Written by Jennifer Giorgi
Follow Jennifer on Twitter @jejoagio
As with anything that takes up big portions of our life, when it comes to an end we might get a case of post-event blues. The elections coming to an end may trigger feelings of relief or a decision finally being made, fear about what is to come, and confusion as we try to find things to do to fill our time in meaningful ways.
Below is a collection of ideas, some quite specific, and others more broad, of how to stay involved in our communities on every level. It is easier to spread our ideas and principles when we already have built in networks within the communities of which we reside rather than just speaking at people who don’t have any idea who we are. If they know us to be good people and have come to trust us, they will take what we say into deeper consideration.
Bartering is a lost art. Timebanking involves bartering with people in the community. You find or start a timebanking group and list what skills you have to offer (for example: babysitting, tax prep, fitness instruction, trades work, etc.) in exchange for credits you can use in the future towards services which someone else is offering.
Getting involved with a timebank will introduce you to many handy people in the community. On top of making new friends, you may also learn new skills and save some money while you are at it! All it costs to you is some of your time and whatever you decide to contribute.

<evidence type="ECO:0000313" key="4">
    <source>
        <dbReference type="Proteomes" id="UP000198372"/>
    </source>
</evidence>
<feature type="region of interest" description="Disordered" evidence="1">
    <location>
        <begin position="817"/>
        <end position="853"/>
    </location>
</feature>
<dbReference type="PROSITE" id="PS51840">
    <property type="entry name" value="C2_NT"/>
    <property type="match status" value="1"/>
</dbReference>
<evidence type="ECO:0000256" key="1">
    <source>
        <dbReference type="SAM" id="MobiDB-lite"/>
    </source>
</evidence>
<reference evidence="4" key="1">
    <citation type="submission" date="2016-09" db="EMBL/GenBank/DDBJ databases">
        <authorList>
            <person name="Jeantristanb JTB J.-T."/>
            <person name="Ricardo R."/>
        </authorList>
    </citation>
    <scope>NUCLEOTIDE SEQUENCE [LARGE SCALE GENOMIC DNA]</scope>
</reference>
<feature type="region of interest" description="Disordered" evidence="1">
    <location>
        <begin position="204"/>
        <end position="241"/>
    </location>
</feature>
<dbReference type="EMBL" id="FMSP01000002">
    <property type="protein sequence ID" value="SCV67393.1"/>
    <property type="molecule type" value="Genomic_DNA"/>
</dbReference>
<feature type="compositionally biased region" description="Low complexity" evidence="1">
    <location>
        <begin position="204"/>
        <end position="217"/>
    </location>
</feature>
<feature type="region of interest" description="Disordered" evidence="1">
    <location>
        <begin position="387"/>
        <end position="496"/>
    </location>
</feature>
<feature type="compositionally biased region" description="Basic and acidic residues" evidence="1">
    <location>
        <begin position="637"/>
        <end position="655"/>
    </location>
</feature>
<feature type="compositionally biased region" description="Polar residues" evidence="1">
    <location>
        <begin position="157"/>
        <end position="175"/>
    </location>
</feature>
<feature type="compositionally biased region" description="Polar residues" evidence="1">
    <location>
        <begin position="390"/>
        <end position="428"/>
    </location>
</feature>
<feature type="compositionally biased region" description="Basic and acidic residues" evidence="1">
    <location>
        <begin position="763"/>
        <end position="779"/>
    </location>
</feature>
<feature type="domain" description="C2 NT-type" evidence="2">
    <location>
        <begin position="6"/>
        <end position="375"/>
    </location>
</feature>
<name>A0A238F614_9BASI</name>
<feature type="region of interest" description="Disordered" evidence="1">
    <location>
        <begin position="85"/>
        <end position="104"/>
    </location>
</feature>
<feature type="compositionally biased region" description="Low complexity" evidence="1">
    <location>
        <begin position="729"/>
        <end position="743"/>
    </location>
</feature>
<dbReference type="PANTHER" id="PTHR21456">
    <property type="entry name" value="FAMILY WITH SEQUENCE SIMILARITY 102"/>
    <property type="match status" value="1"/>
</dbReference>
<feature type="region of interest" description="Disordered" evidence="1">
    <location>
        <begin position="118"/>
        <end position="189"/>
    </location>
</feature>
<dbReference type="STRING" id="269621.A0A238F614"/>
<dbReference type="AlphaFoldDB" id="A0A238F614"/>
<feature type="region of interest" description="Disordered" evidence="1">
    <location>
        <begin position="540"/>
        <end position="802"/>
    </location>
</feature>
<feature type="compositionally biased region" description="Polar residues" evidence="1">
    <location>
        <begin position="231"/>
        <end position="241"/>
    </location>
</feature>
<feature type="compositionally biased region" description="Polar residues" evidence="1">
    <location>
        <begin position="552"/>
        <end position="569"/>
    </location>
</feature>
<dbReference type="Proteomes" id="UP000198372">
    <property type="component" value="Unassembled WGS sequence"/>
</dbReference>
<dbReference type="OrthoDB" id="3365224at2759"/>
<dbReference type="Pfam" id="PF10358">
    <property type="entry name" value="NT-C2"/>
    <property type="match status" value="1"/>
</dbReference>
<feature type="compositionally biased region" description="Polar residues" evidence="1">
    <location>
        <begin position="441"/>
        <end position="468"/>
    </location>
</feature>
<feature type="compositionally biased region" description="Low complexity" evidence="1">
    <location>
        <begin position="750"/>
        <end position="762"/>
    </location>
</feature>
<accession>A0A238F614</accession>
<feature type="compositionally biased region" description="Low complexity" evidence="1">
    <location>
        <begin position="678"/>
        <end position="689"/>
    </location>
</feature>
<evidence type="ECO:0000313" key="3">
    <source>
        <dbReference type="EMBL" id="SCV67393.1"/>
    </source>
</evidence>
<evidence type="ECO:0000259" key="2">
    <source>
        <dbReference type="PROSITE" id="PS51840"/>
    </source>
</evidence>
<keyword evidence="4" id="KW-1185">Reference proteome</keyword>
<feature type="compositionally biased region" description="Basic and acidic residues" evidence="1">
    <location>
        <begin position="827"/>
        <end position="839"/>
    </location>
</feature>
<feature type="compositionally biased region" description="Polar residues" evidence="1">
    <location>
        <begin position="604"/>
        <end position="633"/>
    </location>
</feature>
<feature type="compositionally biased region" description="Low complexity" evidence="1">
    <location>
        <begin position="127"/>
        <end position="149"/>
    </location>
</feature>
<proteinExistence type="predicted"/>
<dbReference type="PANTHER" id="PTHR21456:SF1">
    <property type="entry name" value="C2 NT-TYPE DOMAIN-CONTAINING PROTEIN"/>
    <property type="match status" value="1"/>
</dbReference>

Check out the Timebank website so see if there is already a group in your area or learn how to start your own.
2. Food Bank
Most food pantries are always looking for all kinds of help. Consider running a food drive, especially during the summer months. In the colder seasons and during the holidays people usually feel more generous so food pantries are better stocked during this time. In the summer they are in need of donations and for people to hold drives to assist. Children of needy families are also out of school for the summer so they are not receiving discounted or free breakfast or lunch so many families are in need of much more food at this time.
If you are unable to donate or organize a drive on your own, many food banks and pantries are in need of volunteers. Volunteers can do many duties ranging from emptying trucks full of donations, sorting donations, and actually helping during pantry hours making sure families in need get what is available to them.
Feeding America is a great website to check out to see what food banks and pantries are in your area. Enter your zip code to pull up local organizations and give them a call or visit their website to see how you can get involved.
3. Little Library